Wildlife Crime

FACE has a long-standing policy zero-tolerance towards Illegal Killing, as it is simply not hunting.

The issue of illegal killing is a widespread concern but is not and should not be largely linked to hunting or hunters.

It is a problem with a variety of motives, primarily illegal trade and smuggling, persecution (for competition or commercial reasons), indirect killing through poisoned baits – all committed by a large variety of actors.

Despite the considerable positive contributions of Europe’s 7 million hunters to the conservation of nature and wildlife, this unfortunate and untenable association jeopardises the reputation of all sustainable hunters, compromising one of the strongest and most experienced support groups of nature and wildlife at a crucial time in Europe’s nature when collaboration is key.

For FACE, sustainable hunting is not a problem for illegal killing, but illegal killing is a problem for sustainable hunting!

Through their rural roots and conservation ethics, hunters and hunting organisations are in a unique position to assist the relevant authorities in reducing the practice of illegal killing of birds.

There are many examples of hunters’ efforts as they act to defend their interests: in countries as diverse as Germany and Malta, hunters cooperate with wildlife authorities to combat illegal killing. In other cases such as Greece, hunters pay from their own resources the employment of 300 game wardens that carry out many additional functions related to wider nature conservation.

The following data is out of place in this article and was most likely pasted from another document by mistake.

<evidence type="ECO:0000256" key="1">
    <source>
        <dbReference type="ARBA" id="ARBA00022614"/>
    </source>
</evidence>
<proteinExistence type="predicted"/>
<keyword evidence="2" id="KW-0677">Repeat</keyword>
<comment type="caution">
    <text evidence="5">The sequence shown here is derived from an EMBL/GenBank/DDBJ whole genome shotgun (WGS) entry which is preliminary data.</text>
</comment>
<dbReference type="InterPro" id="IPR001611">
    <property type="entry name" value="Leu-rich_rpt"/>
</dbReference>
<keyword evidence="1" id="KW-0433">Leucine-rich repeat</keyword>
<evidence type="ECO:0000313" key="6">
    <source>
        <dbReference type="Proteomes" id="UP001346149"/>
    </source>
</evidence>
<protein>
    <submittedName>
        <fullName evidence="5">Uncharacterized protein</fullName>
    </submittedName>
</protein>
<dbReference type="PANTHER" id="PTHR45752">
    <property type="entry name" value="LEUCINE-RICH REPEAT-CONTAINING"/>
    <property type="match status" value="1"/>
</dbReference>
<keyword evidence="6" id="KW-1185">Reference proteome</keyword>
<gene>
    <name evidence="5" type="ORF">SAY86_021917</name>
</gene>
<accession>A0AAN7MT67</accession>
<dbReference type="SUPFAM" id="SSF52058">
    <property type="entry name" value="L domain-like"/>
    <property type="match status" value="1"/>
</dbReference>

Positive examples whereby sustainable hunting can significantly reduce the levels of illegal killing are widely spread. In Malta, for example, a limited spring hunt (<5000 birds) of Turtle Dove, in line with the strict conditions of Article 9 of the Birds Directive, has resulted in a well-documented and significant reduction in illegal killing.

FACE engages with different platforms, experts and conventions to provide a European hunters’ perspective to this complex and deeply social problem and share our expertise in biological, social and legislative aspects. Currently, FACE is actively following:

FACE position on combatting wildlife crime adopted

On 25 October 2022, the FACE General Assembly, which represents the views of 7 million hunters, unanimously adopted a new position on wildlife crime, reinforcing our long-standing position on “zero-tolerance”. The position gives particular recognition to the work of the Bern Convention, the European Commission, the Convention on Migratory Species (CMS), and the Convention on International Trade in Endangered Species of Wild Fauna and Flora (CITES) to combat wildlife crime. Read more


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